Things are not going so well at my house these days.
A terminally ill family member, a surly teenager and a grumpy tween and to cap it off I’m “between engagements”.
So when it was said this morning, in passing, that we could be in danger of falling into a pit of despair, we took a deep breath and counted our blessings.
A true pit of despair is the Pike River Mine.
As Tom Petty says, “the waiting is the hardest part”, and I feel for the loved ones, wanting resolution. But the accounts of the 2 survivors also makes for despairing reading.
The explosion was not the raging firestorm of imagination, but more a compression wave followed by the swirling white deadly smoke of carbon monoxide. Daniel Rockhouse (actual name) describes the gradual paralysis of carbon monoxide poisoning as being like the feeling of your foot going to sleep but over your entire body.
It sounds to me as though the men were drowning. Drowning 2 kilometres underground. What hell is this?
And so the nation starts to demand more and more loudly that rescue attempts begin. This is anger born of emotion and is understandable amongst relatives and close friends. But Superintendant Gary Knowles, whose heart is breaking and anger simmering, does not need to be challenged again by people with nothing at stake but a headline. Ultimately it’s been the right thing to do for the men underground. Let’s blunder in there and set the whole thing off again? I don’t think so.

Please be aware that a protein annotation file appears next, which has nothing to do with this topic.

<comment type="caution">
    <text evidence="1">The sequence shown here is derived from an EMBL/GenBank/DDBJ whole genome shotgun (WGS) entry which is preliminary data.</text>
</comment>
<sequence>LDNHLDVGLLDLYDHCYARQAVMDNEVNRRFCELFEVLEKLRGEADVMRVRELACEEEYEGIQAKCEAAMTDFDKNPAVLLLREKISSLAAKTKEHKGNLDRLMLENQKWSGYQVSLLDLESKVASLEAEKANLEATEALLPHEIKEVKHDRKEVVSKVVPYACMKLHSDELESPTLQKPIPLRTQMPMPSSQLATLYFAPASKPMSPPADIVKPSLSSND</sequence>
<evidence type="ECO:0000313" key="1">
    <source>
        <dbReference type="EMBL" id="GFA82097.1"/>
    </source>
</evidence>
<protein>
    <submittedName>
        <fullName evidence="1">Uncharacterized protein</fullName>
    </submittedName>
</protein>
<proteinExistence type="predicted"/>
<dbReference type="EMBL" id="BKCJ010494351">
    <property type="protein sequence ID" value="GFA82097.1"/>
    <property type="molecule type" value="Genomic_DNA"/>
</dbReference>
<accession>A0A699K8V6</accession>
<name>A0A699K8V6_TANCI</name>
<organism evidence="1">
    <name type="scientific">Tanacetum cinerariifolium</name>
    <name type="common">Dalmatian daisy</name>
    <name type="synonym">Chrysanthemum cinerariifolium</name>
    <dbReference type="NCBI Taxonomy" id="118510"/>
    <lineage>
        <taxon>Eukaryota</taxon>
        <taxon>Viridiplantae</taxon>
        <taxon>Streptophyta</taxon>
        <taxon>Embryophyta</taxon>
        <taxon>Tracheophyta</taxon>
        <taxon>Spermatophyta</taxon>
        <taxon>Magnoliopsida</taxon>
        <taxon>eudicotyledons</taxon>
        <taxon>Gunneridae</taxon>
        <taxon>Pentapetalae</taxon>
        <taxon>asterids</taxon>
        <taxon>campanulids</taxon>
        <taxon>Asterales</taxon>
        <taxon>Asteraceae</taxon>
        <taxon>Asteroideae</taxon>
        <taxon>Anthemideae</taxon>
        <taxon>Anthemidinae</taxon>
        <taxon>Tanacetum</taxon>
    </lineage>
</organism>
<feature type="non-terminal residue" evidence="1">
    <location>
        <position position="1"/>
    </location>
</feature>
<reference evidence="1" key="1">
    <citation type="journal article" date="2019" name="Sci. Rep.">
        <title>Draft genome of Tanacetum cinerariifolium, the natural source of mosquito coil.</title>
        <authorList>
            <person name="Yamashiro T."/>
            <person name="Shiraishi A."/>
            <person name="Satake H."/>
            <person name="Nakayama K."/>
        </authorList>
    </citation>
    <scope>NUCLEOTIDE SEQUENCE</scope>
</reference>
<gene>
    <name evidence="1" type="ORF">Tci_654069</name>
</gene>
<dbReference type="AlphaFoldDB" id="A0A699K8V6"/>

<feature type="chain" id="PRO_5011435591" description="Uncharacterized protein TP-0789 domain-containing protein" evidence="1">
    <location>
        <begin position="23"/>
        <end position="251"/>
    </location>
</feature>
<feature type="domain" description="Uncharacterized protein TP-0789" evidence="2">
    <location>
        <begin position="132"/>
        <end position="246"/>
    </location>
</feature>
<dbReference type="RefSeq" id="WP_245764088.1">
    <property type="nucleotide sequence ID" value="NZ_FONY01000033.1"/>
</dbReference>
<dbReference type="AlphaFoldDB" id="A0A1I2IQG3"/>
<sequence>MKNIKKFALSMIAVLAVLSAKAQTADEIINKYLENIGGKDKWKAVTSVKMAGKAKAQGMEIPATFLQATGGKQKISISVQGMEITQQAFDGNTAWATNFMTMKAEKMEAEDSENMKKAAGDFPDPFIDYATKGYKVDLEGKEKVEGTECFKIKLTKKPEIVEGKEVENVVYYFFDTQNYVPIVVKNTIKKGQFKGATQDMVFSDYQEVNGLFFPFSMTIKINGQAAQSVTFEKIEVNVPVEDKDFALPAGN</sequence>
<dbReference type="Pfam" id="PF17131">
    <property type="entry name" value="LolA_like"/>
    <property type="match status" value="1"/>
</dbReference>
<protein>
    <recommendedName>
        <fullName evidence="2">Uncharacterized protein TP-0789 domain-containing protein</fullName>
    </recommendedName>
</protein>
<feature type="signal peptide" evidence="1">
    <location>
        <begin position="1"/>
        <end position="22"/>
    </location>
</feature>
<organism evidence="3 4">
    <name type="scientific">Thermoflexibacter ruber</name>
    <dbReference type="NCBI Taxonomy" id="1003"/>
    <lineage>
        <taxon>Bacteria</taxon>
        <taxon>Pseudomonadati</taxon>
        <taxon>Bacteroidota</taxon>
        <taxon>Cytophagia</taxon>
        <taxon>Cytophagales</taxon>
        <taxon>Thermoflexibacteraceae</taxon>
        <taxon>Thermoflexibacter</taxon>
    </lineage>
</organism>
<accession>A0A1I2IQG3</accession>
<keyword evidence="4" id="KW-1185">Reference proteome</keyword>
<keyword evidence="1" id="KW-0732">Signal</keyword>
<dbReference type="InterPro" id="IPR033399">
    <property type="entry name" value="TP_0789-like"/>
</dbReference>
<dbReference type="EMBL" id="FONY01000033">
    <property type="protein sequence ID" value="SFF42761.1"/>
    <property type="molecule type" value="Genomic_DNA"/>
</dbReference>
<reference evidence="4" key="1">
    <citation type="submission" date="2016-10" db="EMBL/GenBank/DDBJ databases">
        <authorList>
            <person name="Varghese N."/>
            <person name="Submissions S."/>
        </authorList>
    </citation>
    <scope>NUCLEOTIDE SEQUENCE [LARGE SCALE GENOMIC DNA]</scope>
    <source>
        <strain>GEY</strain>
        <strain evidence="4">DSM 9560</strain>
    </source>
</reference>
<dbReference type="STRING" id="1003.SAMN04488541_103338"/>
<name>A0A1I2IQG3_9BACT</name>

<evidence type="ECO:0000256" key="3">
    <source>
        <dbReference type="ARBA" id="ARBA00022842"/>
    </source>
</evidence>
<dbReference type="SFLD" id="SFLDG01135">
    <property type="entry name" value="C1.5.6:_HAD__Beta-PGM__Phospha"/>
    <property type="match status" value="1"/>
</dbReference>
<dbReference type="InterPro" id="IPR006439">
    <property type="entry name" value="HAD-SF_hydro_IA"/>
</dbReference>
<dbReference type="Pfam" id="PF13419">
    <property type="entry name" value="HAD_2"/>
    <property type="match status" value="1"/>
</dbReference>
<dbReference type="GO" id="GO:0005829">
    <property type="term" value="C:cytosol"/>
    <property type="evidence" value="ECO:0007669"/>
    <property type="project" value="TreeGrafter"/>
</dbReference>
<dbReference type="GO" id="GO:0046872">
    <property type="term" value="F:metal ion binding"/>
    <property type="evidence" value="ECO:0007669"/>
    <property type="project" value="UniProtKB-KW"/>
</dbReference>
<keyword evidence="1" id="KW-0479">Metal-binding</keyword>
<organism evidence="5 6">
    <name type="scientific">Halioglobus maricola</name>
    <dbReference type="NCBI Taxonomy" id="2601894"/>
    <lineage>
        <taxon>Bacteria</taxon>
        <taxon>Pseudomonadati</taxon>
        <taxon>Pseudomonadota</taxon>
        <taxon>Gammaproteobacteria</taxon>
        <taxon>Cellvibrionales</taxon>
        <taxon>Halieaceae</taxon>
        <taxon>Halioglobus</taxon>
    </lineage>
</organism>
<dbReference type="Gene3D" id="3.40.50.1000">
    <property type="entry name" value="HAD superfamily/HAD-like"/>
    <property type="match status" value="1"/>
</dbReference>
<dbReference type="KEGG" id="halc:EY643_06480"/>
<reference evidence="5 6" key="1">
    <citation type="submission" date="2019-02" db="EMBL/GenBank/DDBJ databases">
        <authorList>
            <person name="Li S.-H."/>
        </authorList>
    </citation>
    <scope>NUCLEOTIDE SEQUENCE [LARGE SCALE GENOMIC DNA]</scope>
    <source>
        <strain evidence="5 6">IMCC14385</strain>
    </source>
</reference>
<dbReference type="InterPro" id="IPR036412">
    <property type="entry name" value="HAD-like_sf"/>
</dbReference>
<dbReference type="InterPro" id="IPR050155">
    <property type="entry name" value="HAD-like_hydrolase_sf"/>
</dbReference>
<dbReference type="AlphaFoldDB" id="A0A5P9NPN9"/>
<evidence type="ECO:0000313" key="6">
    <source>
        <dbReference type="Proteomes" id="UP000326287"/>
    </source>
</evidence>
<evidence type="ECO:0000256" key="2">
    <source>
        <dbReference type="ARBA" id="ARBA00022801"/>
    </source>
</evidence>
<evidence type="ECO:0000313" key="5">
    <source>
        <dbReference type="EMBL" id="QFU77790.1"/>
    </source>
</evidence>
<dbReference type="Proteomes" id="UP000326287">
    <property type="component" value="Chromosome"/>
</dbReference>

Other questions will need to be asked.
3 days to find a spark free robot for reconnaissance? Air samples flown to a distant town for analysis? Repairs needed this year to ventilation fans as conditions underground were worse than expected? The ventilation shaft itself only accessible by helicopter as the mine is under Conservation land? Was this mine really prepared for the worst?
If things had gone well this year this mine would have produced 170 million dollars in exports. Nowhere near the return of say, “The Hobbit”. I wonder if Gerry Brownlee and the government still thinks mining the Conservation Estate will be our saviour or whether the events of this week, where 29 lives may have been lost searching for minimal returns, has changed his mind?